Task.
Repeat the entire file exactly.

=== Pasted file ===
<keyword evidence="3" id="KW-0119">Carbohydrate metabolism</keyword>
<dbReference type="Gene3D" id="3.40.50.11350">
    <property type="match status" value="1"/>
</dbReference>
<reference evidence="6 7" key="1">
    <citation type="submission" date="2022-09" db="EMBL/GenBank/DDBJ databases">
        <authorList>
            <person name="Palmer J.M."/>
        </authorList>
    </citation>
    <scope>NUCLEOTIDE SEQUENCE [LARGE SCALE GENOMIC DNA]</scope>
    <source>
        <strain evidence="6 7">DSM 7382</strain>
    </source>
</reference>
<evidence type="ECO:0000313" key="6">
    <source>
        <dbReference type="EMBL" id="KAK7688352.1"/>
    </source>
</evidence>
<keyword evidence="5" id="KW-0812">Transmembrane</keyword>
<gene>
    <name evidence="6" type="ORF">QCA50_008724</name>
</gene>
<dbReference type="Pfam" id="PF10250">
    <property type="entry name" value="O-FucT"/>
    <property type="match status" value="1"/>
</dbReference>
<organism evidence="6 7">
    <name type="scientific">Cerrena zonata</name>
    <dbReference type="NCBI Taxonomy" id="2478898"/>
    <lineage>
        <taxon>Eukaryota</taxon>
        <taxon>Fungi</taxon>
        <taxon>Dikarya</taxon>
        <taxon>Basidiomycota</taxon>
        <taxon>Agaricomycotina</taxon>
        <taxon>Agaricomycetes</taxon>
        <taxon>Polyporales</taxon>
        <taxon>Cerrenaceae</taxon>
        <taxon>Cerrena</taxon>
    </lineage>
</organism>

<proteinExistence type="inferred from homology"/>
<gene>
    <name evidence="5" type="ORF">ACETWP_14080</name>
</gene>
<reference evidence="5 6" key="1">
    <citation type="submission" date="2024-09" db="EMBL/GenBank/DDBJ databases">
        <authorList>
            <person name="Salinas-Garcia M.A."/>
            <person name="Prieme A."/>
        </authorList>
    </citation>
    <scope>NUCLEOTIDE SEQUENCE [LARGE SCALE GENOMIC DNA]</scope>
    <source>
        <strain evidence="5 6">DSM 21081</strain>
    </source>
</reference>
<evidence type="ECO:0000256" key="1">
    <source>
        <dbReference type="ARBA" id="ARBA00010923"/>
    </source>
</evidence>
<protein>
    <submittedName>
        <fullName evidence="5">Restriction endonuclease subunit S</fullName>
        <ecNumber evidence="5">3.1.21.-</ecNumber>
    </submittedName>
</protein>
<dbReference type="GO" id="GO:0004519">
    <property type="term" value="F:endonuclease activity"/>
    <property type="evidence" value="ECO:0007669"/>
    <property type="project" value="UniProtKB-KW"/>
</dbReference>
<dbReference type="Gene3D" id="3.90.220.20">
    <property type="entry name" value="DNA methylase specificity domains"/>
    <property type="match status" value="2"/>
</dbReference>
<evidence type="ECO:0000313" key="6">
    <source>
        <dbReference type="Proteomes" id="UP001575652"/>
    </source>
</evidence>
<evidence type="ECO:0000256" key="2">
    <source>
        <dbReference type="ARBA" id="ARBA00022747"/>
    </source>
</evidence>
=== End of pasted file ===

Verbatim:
<keyword evidence="3" id="KW-0119">Carbohydrate metabolism</keyword>
<dbReference type="Gene3D" id="3.40.50.11350">
    <property type="match status" value="1"/>
</dbReference>
<reference evidence="6 7" key="1">
    <citation type="submission" date="2022-09" db="EMBL/GenBank/DDBJ databases">
        <authorList>
            <person name="Palmer J.M."/>
        </authorList>
    </citation>
    <scope>NUCLEOTIDE SEQUENCE [LARGE SCALE GENOMIC DNA]</scope>
    <source>
        <strain evidence="6 7">DSM 7382</strain>
    </source>
</reference>
<evidence type="ECO:0000313" key="6">
    <source>
        <dbReference type="EMBL" id="KAK7688352.1"/>
    </source>
</evidence>
<keyword evidence="5" id="KW-0812">Transmembrane</keyword>
<gene>
    <name evidence="6" type="ORF">QCA50_008724</name>
</gene>
<dbReference type="Pfam" id="PF10250">
    <property type="entry name" value="O-FucT"/>
    <property type="match status" value="1"/>
</dbReference>
<organism evidence="6 7">
    <name type="scientific">Cerrena zonata</name>
    <dbReference type="NCBI Taxonomy" id="2478898"/>
    <lineage>
        <taxon>Eukaryota</taxon>
        <taxon>Fungi</taxon>
        <taxon>Dikarya</taxon>
        <taxon>Basidiomycota</taxon>
        <taxon>Agaricomycotina</taxon>
        <taxon>Agaricomycetes</taxon>
        <taxon>Polyporales</taxon>
        <taxon>Cerrenaceae</taxon>
        <taxon>Cerrena</taxon>
    </lineage>
</organism>

<proteinExistence type="inferred from homology"/>
<gene>
    <name evidence="5" type="ORF">ACETWP_14080</name>
</gene>
<reference evidence="5 6" key="1">
    <citation type="submission" date="2024-09" db="EMBL/GenBank/DDBJ databases">
        <authorList>
            <person name="Salinas-Garcia M.A."/>
            <person name="Prieme A."/>
        </authorList>
    </citation>
    <scope>NUCLEOTIDE SEQUENCE [LARGE SCALE GENOMIC DNA]</scope>
    <source>
        <strain evidence="5 6">DSM 21081</strain>
    </source>
</reference>
<evidence type="ECO:0000256" key="1">
    <source>
        <dbReference type="ARBA" id="ARBA00010923"/>
    </source>
</evidence>
<protein>
    <submittedName>
        <fullName evidence="5">Restriction endonuclease subunit S</fullName>
        <ecNumber evidence="5">3.1.21.-</ecNumber>
    </submittedName>
</protein>
<dbReference type="GO" id="GO:0004519">
    <property type="term" value="F:endonuclease activity"/>
    <property type="evidence" value="ECO:0007669"/>
    <property type="project" value="UniProtKB-KW"/>
</dbReference>
<dbReference type="Gene3D" id="3.90.220.20">
    <property type="entry name" value="DNA methylase specificity domains"/>
    <property type="match status" value="2"/>
</dbReference>
<evidence type="ECO:0000313" key="6">
    <source>
        <dbReference type="Proteomes" id="UP001575652"/>
    </source>
</evidence>
<evidence type="ECO:0000256" key="2">
    <source>
        <dbReference type="ARBA" id="ARBA00022747"/>
    </source>
</evidence>